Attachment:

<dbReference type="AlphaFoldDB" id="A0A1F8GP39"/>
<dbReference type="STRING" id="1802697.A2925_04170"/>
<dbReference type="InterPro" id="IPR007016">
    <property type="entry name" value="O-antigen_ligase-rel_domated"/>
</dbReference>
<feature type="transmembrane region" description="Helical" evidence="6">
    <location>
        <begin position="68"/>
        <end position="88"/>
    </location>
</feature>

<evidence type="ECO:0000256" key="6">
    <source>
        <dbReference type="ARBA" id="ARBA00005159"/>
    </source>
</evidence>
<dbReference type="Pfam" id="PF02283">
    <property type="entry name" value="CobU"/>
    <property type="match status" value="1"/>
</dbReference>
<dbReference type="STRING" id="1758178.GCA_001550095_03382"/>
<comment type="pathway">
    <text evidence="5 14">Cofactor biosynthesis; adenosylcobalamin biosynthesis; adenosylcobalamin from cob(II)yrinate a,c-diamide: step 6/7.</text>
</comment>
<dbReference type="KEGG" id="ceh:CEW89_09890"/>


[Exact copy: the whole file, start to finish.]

<dbReference type="AlphaFoldDB" id="A0A1F8GP39"/>
<dbReference type="STRING" id="1802697.A2925_04170"/>
<dbReference type="InterPro" id="IPR007016">
    <property type="entry name" value="O-antigen_ligase-rel_domated"/>
</dbReference>
<feature type="transmembrane region" description="Helical" evidence="6">
    <location>
        <begin position="68"/>
        <end position="88"/>
    </location>
</feature>

<evidence type="ECO:0000256" key="6">
    <source>
        <dbReference type="ARBA" id="ARBA00005159"/>
    </source>
</evidence>
<dbReference type="Pfam" id="PF02283">
    <property type="entry name" value="CobU"/>
    <property type="match status" value="1"/>
</dbReference>
<dbReference type="STRING" id="1758178.GCA_001550095_03382"/>
<comment type="pathway">
    <text evidence="5 14">Cofactor biosynthesis; adenosylcobalamin biosynthesis; adenosylcobalamin from cob(II)yrinate a,c-diamide: step 6/7.</text>
</comment>
<dbReference type="KEGG" id="ceh:CEW89_09890"/>